Atomic Spectroscopy Using Constant Deviation Sprectormeter

Topics: Spectral line, Spectroscopy, Spectral linewidth Pages: 21 (5226 words) Published: April 27, 2011
Atomic Spectroscopy using a Constant Deviation Spectrometer with Fabry-Perot Etalon

A constant deviation spectrometer with Fabry-Perot etalon has been used to investigate the various atomic emission characteristics from a Zn-Cd-Hg lamp, a low pressure Hg lamp and a Ne lamp. The Fabry-Perot etalon of Free Spectral Range 0.010 cm-1 was used to resolve the fringes of the Hg 546.0731nm spectral line, and the 594.4834nm, 614.3063nm, 640.2246nm and 650.6528nm spectral lines of the Ne lamp, and study them at very high dispersion. Using the method of exact fractions, an extremely accurate value for the etalon spacing of d=15.077582±0.0000006mm was obtained. The spectral line widths (their full widths at half maximum intensity) of afore mentioned lines were examined, and factors affecting their line broadening discussed. An appreciation has been obtained by the author for the optical resolving power of the Fabry-Perot etalon – despite its simplistic appearance, its ability to explore the atomic structure of atoms so profoundly is testament to its usefulness even in modern science.

1. Introduction
It is well known that electrons can be characterized by a unique set of discrete energy levels [1]. These levels have well defined energies and electrons moving between them must absorb or emit radiation with energy equal to the difference between them. Atomic emission lines arise from an electron returning to a lower state of excitation. A photon with energy equal to the energy difference between the levels is released in the process. The frequency f at which the spectral line occurs is related to the photon energy E by Planck's law �� = ℎ�� where h is Planck's constant = 6.626068 × 10-34 m2 kg / s. (1)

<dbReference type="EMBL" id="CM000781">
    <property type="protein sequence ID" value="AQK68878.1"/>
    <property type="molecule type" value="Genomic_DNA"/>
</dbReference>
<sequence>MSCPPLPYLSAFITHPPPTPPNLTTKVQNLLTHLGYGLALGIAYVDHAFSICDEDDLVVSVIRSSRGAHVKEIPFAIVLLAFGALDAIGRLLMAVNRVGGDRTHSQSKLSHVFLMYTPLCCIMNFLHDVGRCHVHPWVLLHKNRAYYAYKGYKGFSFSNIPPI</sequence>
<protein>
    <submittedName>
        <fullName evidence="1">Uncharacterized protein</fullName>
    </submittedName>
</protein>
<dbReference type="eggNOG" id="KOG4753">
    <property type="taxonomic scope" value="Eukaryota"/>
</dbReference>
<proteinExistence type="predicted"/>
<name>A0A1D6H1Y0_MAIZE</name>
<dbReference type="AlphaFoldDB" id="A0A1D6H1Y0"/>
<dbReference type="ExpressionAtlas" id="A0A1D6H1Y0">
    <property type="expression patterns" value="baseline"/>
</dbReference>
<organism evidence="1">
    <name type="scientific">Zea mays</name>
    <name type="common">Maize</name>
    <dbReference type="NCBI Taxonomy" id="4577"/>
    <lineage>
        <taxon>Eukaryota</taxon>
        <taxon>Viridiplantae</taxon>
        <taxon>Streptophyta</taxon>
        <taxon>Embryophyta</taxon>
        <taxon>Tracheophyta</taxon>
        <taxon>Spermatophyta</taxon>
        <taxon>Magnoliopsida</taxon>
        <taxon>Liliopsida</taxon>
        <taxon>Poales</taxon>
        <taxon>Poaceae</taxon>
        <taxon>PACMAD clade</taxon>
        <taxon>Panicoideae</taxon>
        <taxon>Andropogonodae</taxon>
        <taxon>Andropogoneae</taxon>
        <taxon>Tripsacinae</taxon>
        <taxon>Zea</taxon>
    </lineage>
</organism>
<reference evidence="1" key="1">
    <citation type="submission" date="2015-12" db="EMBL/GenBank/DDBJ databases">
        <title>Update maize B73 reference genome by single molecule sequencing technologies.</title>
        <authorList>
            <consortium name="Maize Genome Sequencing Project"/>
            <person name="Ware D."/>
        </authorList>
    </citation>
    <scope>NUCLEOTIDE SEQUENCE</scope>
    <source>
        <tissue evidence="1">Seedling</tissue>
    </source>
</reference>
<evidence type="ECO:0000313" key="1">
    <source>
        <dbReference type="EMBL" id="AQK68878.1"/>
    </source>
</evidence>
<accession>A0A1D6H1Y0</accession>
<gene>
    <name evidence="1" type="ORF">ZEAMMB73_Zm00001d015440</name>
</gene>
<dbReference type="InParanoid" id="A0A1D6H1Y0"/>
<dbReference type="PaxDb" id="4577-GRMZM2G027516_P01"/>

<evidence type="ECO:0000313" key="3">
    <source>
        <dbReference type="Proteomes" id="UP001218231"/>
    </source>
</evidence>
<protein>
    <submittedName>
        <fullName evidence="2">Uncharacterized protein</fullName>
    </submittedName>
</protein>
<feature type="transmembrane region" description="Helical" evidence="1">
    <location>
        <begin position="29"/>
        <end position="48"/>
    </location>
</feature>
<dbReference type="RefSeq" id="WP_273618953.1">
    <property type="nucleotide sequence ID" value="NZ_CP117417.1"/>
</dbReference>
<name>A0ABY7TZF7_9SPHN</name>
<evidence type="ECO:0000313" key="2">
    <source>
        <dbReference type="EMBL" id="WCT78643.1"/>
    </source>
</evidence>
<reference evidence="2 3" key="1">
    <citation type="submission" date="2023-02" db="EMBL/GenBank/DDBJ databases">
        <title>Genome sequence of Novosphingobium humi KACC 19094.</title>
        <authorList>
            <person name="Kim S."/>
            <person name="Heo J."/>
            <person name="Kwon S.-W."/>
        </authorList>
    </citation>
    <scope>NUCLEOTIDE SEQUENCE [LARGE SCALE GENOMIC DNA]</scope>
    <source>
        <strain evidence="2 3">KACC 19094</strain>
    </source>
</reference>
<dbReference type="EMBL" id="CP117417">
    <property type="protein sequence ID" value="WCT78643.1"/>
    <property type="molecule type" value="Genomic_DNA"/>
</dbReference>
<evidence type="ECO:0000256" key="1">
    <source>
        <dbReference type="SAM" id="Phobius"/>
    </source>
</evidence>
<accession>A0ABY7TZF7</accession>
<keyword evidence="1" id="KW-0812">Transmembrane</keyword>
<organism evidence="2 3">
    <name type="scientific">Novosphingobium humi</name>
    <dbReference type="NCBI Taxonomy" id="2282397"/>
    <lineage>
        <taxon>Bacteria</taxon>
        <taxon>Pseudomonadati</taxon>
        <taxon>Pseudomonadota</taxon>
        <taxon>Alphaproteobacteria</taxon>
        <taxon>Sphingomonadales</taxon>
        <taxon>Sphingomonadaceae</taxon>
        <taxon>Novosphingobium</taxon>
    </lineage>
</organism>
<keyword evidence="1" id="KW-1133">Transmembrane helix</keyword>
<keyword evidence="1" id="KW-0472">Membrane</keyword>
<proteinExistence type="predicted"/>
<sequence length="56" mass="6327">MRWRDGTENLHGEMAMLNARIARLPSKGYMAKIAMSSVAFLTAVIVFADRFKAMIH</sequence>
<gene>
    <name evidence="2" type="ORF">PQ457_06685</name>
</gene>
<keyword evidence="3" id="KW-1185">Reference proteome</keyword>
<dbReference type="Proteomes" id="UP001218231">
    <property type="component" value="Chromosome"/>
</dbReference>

Atomic Spectroscopy using a Constant Deviation Spectrometer with Fabry-Perot Etalon

Thus the wavelength of the light emitted from a source can be used to determine various physical parameters about the source. Spectroscopy is the physical separation of light according to its wavelengths. This ability to analyze a spectrum and characterize its source has been a very important tool in science, and has led to many important discoveries including contributing to quantum mechanics [2]. In this experiment a constant deviation spectrometer has been used to study, at low dispersion and hence low resolution, the spectral emissions from a Zn-Cd-Hg lamp, a low pressure Hg lamp and a Ne lamp. When individual spectral lines were to be analysed, the Fabry-Perot Etalon was employed. This instrument is used to study small wavelength ranges at high dispersion, and hence because of its spectral resolving power it optical interferometer of choice.

2. Experimental Set-up
Figure 1 shows a schematic diagram of the constant deviation spectrometer.

Figure 1: Schematic Diagram of the constant deviation spectrometer showing the location of Fabry-Perot Etalon.

The spectrometer consists of two perpendicular arms, holding a telescope and collimator respectively. The constant deviation prism is set in line with both arms. The final deviation of light rays from the source through the prism is always 90° and rotating the prism allows different wavelengths to be observed. The prism is rotated by a screw to which a rotatable wavelength drum is attached, displaying the wavelength being viewed. Attached to the telescope was an eyepiece for direct viewing of the output. The eyepiece contained a fixed set of cross-wires and a micrometer driven cursor which was used to make quantitative measurements on spectra observed. Figure 1 also shows the location where the Fabry-Perot etalon is inserted along the optical axis.


Atomic Spectroscopy using a Constant Deviation Spectrometer with Fabry-Perot Etalon

3. The Fabry-Perot Etalon
(Please note that only principal equations have been quoted here - the detailed mathematics of the Fabry-Perot etalon are rather tedious and have been relegated to Appendix 1.)

This experiment made use of...
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